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Many of us will attend events this month that are filled not just with holiday cheer, but with lots of food. From family dinners to office parties, let us help you make healthier food choices. Some popular holiday foods and drinks are terrible for your teeth, while others aren’t so bad.

Of course, you should brush and floss your teeth every day. That helps keep your teeth in great shape no matter what you eat. And consider coming to see us for a dental cleaning and exam after the holidays are over. It’s a great way to start off the new year!

In the meantime here is a guide to healthy holiday eating for your reference. If you have any questions about it or you want to schedule an appointment, call us at 972-380-8105.

On the Nice List: Enjoy Veggies, Nuts, and Cheese

Some of the items you’ll find on buffet tables at holiday parties are healthier food choices. For instance, most spreads have a vegetable tray filled with raw veggies like carrots, celery, and broccoli. They are high in fiber and water, two things that are great for your teeth – and for the rest of you too.

Eating them also spurs production of saliva, which helps rinse away food particles and the bacteria that causes decay. If you decide to indulge in sugary treats, eating veggies afterward can help prevent cavities. In addition, many vegetables also contain vitamin C (important for healthy gums) and vitamin A (a nutrient that helps build tooth enamel).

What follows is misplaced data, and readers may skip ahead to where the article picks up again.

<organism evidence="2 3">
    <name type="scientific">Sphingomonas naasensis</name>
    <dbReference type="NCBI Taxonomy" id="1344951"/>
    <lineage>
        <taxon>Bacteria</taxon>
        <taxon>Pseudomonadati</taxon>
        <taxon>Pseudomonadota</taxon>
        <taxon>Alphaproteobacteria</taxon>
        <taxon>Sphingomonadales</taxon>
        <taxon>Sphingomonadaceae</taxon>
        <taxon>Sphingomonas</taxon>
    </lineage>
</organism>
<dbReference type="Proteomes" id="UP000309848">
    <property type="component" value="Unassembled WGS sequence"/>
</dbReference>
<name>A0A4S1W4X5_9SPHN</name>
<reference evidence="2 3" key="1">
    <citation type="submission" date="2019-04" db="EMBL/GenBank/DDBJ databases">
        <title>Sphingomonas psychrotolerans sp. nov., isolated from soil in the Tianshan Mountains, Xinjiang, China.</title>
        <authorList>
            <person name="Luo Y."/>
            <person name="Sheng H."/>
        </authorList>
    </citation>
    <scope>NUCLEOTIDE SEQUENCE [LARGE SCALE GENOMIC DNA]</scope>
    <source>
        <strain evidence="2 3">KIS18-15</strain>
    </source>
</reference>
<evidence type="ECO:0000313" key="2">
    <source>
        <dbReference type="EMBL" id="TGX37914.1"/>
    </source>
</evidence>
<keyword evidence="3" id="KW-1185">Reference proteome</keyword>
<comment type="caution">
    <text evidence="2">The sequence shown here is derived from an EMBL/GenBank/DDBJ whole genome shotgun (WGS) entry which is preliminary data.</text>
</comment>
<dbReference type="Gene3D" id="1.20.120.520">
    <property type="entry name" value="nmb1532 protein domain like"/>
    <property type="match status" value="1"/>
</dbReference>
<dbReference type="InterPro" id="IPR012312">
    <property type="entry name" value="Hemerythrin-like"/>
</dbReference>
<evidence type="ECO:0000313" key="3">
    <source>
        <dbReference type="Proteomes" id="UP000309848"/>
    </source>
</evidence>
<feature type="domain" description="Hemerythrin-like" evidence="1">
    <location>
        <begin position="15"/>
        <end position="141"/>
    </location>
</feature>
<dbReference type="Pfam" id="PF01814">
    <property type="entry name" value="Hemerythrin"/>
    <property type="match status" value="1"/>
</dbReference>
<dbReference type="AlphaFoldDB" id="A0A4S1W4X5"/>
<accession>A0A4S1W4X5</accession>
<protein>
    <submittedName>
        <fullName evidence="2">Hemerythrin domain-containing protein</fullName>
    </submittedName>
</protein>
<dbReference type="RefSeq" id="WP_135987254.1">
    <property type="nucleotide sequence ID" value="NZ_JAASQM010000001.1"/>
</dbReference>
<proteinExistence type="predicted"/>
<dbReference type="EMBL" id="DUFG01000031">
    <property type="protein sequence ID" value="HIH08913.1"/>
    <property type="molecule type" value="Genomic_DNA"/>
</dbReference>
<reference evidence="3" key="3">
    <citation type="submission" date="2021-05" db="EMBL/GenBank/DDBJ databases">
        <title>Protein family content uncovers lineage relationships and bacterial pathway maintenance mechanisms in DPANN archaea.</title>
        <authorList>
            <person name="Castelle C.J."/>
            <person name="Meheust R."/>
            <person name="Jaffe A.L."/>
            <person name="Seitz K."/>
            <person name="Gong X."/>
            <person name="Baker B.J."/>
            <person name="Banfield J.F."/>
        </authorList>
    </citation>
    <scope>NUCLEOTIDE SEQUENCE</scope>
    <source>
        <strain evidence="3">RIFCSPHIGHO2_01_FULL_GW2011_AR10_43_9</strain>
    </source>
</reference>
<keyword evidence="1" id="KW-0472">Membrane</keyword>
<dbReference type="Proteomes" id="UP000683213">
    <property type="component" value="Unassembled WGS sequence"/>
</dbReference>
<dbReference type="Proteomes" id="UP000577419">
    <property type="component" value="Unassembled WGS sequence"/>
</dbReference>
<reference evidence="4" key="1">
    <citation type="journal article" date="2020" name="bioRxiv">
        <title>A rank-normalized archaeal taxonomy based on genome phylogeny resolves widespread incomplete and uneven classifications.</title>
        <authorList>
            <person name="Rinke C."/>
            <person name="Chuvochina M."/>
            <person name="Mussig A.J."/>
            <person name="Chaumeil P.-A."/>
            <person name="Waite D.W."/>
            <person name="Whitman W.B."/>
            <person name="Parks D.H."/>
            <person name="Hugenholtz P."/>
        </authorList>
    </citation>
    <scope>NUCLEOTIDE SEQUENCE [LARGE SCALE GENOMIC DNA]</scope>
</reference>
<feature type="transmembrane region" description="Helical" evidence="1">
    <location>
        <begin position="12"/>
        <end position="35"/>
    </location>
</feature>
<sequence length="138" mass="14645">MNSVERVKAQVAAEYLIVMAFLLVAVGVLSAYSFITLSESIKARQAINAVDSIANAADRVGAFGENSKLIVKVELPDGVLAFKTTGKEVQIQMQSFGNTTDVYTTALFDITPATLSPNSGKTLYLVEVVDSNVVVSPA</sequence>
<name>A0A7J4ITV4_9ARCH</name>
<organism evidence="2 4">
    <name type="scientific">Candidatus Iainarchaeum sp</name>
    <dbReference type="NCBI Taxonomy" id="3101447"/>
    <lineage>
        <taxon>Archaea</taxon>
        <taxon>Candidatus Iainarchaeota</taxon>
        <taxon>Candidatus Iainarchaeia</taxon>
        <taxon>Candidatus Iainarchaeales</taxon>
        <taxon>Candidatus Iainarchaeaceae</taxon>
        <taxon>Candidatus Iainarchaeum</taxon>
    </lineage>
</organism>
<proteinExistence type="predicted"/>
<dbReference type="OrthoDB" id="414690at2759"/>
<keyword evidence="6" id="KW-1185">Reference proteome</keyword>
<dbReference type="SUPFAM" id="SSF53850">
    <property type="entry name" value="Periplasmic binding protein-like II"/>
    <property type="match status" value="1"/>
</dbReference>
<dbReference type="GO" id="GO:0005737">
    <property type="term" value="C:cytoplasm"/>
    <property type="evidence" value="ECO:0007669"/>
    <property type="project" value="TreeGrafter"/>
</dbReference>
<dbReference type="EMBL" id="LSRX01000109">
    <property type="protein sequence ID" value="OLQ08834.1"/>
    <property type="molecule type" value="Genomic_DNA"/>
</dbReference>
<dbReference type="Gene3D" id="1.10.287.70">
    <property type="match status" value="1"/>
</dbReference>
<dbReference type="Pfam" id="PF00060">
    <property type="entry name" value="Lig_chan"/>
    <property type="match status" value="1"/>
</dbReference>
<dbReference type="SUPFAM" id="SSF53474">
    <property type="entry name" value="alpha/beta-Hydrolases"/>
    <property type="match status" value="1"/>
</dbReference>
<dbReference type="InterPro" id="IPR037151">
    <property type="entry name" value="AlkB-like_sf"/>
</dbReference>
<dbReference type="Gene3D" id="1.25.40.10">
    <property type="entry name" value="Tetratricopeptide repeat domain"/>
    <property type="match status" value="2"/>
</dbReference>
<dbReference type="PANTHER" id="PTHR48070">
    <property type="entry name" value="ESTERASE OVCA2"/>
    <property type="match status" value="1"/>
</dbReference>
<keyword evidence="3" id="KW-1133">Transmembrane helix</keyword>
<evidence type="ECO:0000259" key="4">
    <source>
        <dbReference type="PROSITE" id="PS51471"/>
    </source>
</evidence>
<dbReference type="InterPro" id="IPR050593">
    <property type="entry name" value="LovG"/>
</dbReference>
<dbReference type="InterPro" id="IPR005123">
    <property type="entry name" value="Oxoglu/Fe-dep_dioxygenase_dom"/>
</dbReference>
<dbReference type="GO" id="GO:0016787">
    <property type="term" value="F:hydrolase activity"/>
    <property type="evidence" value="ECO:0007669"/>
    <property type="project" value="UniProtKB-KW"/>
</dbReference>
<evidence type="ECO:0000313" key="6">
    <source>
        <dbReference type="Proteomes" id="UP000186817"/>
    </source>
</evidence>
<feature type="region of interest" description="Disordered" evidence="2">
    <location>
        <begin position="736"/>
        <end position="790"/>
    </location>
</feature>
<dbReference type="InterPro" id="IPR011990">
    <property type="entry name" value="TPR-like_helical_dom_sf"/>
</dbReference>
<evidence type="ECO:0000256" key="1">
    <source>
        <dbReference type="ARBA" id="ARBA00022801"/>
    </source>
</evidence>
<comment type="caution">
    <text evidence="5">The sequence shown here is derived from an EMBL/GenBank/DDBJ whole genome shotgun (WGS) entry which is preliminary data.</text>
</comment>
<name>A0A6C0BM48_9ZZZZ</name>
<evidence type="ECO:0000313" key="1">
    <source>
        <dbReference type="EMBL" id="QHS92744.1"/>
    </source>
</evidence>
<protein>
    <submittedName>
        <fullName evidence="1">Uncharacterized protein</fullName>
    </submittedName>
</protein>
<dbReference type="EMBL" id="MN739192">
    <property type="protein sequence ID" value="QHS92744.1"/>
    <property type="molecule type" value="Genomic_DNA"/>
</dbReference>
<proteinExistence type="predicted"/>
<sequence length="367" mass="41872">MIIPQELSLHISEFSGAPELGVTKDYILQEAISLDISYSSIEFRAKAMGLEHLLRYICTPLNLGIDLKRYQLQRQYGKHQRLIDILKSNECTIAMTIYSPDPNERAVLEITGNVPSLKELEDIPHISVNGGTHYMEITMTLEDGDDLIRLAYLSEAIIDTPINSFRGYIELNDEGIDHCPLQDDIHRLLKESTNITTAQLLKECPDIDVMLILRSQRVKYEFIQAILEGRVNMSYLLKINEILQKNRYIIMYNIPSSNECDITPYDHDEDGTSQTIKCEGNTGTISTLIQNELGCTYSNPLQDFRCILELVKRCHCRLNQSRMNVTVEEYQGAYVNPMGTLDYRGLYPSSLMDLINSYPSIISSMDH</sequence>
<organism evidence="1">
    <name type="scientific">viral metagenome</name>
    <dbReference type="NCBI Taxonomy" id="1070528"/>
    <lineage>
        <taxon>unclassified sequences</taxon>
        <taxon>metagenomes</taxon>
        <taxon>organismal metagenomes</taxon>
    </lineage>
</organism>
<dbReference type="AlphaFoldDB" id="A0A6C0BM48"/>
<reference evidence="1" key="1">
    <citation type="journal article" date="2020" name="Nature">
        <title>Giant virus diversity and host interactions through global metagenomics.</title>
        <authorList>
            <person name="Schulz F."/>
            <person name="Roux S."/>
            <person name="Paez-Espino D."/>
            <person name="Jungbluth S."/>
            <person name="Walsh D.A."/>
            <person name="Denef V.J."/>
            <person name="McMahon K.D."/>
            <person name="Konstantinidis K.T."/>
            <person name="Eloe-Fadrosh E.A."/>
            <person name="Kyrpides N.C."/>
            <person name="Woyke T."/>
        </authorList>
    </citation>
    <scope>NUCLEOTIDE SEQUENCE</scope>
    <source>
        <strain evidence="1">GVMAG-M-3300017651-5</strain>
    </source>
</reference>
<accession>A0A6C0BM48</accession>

For many of the same reasons, cooked vegetables are generally good too. There are exceptions, though. Some vegetables served at the holiday table, like corn and potatoes, contain lots of sugar and/or starch. Those substances can cause dental problems.

Feel free to hit the cheese tray at the buffet table. Cheese contains plenty of calcium and protein, two substances that strengthen your tooth enamel. Nuts are fine too, because they also contain substances that are good for teeth, like folic acid and magnesium.

If a variety of candy is being served, choose chocolate over hard or sticky candies. Sticky and hard candies tend to cling to your teeth. Chocolate washes away much more quickly, so does less dental damage.

On the Naughty List: Limit Consumption of These Treats

There’s a longer list of foods you should avoid – or at least try to limit your consumption. They include:

  • Potato Chips – The starch in chips quickly turns to sugar, which causes problems for teeth. In addition, bits of chips can get caught in your teeth. If possible, floss after eating chips.
  • Soft Breads Like Rolls – Similarly, soft breads tend to turn to a sugar-filled paste when you’re eating them.
  • Alcohol – Drinking alcohol dries out your mouth. And a lack of saliva makes it easier for bacteria in your mouth to cause cavities.
  • Soda – These beverages contains lots of destructive sugars and acids. Because acid weakens enamel, it’s actually best to wait a while after drinking a soda before brushing your teeth. Otherwise, you risk damaging enamel. As if all that isn’t bad enough, dark sodas can also stain teeth. Coffee and tea are similarly bad for teeth, if you add lots of sugar to them before drinking.

If you’d like more information, call our office at 972-380-8105. We’re happy to talk to you about healthier food choices any time!